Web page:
The other day, there was a bit of excitement surrounding the appraisal of an instrument that had been sitting in someone’s home. After the elderly people who had lived in the home passed, the sons wanted to put the house on the market—so they called a company in to take out the personal belongings that were no longer needed and clean the place up.
In doing so, they discovered a violin. In the case with the violin was a certificate of authenticity stating that it may have been crafted by Testore, a famous Italian instrument maker from the 1700s.
The company took photos of the violin and the certificate, and started distributing them in the hopes of finding an interested buyer. A local man offered to purchase it for 1500 euros in cash, saying he wouldn’t insist on seeing it for himself before making a decision. If the sellers agreed, he asked them to bring him the instrument three days later.
The company was bewildered when this person came forward with a massive offer just based on the photos. If the instrument was truly a Testore, it could be valued at around 250,000 euros—so doubts began to surface as to its true identity. Then, through an unexpected series of events, someone in the company brought the violin to me and my colleague.
At first glance, the violin appeared to be worthless—far from a famous instrument. But it had also been repaired in several places—cared for in a way that simply didn’t make sense for a shoddy instrument. Some of the repairs had clearly been expensive to do.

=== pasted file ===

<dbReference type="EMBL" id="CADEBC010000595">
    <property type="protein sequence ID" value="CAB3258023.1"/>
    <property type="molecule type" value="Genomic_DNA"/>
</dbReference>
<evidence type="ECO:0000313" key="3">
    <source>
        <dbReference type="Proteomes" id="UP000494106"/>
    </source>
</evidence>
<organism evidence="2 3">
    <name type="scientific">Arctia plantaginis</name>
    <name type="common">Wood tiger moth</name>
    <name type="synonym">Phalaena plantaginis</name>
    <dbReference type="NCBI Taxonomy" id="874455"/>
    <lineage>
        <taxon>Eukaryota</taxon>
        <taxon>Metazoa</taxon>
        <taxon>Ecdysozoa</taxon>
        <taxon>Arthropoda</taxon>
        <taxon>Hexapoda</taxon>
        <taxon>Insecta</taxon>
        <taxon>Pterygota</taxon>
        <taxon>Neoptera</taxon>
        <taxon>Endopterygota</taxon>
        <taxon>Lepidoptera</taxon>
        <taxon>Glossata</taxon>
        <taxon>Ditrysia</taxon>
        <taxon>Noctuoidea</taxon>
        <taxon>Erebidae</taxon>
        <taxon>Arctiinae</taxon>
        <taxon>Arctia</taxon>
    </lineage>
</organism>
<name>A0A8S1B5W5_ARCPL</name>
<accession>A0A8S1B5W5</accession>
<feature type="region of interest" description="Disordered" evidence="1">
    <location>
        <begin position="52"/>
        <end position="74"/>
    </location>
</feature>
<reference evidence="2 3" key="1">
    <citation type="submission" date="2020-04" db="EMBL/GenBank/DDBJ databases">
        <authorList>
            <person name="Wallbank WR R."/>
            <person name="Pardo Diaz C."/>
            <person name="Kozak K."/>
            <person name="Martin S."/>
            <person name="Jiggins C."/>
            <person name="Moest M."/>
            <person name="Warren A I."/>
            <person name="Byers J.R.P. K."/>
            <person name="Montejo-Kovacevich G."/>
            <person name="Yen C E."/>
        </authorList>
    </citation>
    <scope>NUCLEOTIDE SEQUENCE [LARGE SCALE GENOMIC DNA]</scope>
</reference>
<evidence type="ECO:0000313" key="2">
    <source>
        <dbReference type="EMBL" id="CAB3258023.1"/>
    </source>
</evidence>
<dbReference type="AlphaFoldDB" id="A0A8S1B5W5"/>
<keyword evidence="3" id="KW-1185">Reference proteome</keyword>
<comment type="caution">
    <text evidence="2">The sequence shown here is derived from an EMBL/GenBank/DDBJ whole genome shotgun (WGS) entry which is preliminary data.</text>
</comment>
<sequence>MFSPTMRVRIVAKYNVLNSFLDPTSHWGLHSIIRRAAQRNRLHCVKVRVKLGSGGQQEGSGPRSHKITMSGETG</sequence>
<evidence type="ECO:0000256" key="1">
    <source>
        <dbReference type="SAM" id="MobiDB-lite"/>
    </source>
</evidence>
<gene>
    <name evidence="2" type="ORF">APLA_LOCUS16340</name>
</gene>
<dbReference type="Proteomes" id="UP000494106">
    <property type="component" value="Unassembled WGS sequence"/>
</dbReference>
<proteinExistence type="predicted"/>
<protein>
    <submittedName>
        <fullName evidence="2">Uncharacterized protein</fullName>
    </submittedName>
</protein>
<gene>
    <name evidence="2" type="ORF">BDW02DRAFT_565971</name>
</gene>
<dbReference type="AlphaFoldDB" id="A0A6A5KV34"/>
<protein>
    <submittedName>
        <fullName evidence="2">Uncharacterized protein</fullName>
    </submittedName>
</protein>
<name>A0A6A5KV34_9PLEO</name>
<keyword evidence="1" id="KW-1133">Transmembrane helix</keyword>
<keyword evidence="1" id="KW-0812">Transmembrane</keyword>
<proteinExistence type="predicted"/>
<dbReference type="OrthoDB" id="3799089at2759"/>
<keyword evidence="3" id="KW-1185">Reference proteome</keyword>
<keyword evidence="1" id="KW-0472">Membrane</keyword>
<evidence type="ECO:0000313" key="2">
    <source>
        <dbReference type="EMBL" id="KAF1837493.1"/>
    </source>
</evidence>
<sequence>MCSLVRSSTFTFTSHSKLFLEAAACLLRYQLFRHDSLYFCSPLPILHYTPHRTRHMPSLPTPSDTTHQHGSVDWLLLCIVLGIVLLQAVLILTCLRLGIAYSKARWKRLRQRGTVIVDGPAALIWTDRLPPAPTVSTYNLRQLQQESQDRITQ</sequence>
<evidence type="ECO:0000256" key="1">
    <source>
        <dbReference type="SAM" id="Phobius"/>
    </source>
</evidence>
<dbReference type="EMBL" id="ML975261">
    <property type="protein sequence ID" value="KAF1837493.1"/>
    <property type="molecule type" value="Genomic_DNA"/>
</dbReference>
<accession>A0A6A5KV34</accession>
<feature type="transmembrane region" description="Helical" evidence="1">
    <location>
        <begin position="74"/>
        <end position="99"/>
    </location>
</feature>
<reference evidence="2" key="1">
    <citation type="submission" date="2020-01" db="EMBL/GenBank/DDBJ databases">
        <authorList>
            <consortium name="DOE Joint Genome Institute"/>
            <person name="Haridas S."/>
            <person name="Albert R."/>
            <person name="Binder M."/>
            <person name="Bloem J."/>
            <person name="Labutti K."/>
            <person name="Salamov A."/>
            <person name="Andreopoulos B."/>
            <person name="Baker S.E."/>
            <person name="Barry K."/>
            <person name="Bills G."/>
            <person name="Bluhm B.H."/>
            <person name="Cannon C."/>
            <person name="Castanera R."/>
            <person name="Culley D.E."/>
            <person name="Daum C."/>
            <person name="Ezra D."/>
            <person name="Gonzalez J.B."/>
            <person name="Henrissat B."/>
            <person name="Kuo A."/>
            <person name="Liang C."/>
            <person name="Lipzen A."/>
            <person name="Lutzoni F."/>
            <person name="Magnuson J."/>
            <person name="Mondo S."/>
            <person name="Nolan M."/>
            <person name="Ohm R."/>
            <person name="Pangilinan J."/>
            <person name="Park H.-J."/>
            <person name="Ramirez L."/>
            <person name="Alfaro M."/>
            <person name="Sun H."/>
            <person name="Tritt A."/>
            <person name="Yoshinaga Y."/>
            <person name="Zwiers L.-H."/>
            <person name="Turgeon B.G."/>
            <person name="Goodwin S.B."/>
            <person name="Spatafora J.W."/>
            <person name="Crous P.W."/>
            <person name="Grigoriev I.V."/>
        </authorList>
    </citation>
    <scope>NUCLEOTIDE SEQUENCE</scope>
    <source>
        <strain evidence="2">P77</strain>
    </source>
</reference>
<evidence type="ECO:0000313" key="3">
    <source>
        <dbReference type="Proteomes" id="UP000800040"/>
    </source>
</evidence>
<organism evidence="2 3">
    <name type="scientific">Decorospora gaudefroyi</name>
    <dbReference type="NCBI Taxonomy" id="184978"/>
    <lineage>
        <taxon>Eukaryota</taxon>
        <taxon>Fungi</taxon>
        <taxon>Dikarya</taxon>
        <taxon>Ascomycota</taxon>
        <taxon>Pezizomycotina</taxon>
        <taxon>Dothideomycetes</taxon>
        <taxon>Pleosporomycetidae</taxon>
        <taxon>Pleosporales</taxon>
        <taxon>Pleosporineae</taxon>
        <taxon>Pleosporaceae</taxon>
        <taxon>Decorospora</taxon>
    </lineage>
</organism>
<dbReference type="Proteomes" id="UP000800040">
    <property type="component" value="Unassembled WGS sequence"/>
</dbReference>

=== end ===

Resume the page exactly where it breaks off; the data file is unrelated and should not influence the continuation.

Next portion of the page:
The certificate of authenticity had been handwritten by the appraiser in distinctive script decades ago, making it difficult to even decipher. The phrasing was ambiguous, gradually becoming clear only after several readings. Essentially, it said:
This piece has an air about it that makes it impossible to deny the possibility that it may have been the work of Testore.
In my mind, this vague wording hardly served as a “certificate of authenticity.” But in any case, neither I nor my colleague were capable of making that determination. We decided to take it to the workshop of a nearby instrument craftsman and have him look at it. Perhaps because of the mystery surrounding the instrument—including someone willing to buy a worthless old violin for 1500 euros—the craftsman also was at a loss to decide. Ultimately, we ended up taking it to an appraiser.
Up until a few years ago, there were several instances where a famous violin was discovered among the items left in an attic of a home that had been in a family for generations, or where someone in the community unknowingly purchased a violin at regular market price from a pile of junk at an open-air market—only to find out later that it was a famous, expensive piece. Those stories even made it on the news, so everyone’s been paying extra attention when they discover instruments in unlikely places recently.
Italy is a country littered with adventures where you may have the opportunity to discover a treasure where you least expect it!